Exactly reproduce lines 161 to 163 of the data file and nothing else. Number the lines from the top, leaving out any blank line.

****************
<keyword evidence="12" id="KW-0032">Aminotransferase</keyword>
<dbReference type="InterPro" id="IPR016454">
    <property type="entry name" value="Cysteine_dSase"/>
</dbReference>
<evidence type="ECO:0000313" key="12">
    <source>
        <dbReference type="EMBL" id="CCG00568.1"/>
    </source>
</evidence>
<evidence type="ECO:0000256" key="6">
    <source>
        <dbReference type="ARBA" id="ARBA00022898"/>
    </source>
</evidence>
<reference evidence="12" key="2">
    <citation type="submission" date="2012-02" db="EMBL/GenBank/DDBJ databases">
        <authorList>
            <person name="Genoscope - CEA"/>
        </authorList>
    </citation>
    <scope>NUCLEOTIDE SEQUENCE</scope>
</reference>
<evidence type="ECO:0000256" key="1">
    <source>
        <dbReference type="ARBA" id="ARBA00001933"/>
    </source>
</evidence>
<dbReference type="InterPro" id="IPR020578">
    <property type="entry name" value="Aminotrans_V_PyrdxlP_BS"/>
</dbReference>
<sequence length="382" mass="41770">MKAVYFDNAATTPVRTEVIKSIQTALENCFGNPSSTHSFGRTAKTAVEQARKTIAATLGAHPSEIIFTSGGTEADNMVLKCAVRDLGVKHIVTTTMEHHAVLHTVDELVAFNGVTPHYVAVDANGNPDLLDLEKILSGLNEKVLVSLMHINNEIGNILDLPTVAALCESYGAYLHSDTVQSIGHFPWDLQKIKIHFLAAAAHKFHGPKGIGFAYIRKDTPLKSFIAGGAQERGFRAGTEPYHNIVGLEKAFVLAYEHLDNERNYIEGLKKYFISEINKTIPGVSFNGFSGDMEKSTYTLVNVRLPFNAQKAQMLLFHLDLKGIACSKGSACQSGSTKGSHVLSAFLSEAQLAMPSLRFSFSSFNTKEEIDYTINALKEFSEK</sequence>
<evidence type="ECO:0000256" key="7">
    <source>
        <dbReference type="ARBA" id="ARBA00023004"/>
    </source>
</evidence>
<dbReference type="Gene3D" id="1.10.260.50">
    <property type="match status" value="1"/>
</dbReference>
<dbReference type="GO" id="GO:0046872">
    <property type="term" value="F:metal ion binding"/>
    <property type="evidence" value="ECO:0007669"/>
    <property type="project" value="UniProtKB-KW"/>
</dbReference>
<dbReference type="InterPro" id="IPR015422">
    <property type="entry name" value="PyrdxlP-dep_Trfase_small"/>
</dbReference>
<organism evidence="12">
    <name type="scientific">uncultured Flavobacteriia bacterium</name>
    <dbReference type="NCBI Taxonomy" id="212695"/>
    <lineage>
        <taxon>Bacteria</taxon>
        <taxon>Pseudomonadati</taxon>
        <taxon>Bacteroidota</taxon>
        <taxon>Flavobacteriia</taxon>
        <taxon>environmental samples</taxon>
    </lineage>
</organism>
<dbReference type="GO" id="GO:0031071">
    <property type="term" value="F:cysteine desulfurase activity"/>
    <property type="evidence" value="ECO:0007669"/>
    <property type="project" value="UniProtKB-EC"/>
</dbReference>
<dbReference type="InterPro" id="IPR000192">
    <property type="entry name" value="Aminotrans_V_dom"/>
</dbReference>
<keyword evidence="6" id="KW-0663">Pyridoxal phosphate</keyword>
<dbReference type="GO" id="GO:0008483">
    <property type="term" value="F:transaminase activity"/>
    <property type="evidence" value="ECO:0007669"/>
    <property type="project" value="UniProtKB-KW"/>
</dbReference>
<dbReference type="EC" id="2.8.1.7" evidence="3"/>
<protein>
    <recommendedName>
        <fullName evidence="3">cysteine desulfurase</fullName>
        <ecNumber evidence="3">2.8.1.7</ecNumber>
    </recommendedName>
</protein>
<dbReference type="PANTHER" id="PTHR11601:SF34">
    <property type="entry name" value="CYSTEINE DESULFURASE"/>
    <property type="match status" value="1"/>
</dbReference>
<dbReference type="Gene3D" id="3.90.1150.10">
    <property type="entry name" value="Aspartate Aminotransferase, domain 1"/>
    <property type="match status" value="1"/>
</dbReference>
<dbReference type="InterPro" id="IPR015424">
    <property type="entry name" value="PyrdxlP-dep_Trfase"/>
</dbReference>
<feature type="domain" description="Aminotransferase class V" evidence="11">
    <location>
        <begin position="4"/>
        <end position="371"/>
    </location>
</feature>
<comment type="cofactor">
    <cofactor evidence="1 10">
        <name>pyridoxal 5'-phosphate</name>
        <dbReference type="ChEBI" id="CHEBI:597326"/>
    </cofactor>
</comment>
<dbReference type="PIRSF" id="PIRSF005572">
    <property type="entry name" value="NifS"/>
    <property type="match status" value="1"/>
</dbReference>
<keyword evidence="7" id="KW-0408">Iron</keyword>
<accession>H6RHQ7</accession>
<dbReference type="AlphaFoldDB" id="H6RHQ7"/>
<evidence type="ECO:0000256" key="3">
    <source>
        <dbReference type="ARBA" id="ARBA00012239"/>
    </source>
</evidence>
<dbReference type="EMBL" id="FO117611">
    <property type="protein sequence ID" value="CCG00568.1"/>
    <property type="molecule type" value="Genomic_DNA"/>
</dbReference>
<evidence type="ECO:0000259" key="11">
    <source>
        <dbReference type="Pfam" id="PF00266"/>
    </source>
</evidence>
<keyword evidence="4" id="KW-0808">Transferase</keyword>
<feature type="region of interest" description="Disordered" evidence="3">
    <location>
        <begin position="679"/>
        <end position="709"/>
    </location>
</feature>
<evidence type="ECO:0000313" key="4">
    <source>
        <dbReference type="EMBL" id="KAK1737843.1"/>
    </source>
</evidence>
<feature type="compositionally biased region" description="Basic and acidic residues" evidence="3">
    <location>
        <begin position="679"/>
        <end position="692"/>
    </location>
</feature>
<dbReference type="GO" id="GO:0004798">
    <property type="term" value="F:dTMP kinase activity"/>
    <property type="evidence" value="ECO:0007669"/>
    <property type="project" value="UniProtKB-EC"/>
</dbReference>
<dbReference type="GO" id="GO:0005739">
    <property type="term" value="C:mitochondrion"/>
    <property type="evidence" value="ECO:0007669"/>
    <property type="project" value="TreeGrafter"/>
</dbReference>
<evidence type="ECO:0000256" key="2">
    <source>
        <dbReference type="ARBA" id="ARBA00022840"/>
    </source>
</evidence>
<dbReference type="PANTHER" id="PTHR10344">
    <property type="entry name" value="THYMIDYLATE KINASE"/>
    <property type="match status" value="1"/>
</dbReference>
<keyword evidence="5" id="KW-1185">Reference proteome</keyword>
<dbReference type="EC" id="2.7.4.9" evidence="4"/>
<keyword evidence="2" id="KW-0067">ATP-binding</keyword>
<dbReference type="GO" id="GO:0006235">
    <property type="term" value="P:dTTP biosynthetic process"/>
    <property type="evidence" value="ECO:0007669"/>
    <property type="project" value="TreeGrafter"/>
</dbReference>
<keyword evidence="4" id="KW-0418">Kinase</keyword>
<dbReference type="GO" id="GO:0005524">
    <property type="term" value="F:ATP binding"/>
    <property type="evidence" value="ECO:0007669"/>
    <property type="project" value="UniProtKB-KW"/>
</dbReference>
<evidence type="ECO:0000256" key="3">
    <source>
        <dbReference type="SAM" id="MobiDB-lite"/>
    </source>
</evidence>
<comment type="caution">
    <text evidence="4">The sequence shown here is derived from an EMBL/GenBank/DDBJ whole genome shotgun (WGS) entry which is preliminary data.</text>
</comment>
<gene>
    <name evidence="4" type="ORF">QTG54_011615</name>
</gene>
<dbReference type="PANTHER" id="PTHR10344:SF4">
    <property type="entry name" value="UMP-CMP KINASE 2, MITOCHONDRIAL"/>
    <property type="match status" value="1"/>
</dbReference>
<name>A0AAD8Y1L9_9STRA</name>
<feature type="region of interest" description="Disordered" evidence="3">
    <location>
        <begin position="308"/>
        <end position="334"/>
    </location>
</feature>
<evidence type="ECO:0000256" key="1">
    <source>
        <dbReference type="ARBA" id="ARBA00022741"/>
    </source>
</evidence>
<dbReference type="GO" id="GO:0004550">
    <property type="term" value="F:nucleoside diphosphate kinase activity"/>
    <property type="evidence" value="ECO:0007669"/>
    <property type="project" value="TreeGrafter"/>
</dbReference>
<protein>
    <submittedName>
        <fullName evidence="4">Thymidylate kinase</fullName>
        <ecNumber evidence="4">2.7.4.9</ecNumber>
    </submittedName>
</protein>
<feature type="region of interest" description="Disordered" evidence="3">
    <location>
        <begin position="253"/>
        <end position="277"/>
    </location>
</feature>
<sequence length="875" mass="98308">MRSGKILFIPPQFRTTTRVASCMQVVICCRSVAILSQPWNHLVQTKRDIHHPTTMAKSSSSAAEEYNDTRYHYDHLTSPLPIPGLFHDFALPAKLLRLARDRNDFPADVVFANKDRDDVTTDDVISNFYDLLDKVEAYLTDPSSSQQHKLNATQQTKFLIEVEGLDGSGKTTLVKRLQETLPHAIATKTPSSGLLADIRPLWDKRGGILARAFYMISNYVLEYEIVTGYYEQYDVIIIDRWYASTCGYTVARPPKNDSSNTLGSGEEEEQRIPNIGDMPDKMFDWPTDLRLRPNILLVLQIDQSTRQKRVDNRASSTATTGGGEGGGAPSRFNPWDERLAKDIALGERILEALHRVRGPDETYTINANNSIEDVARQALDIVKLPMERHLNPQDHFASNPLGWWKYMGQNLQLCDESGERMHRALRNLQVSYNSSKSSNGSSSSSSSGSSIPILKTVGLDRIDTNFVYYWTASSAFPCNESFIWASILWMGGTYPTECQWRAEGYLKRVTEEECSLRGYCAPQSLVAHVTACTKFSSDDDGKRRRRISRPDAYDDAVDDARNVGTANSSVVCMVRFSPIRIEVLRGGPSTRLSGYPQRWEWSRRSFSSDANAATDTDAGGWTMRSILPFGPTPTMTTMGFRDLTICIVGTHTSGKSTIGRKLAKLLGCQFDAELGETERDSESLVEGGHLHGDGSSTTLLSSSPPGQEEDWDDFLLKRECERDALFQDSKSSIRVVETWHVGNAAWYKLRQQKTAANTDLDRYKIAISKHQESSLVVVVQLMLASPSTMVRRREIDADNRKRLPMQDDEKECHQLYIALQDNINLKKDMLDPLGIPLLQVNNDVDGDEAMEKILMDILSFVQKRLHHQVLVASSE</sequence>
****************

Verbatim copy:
<keyword evidence="5" id="KW-1185">Reference proteome</keyword>
<dbReference type="EC" id="2.7.4.9" evidence="4"/>
<keyword evidence="2" id="KW-0067">ATP-binding</keyword>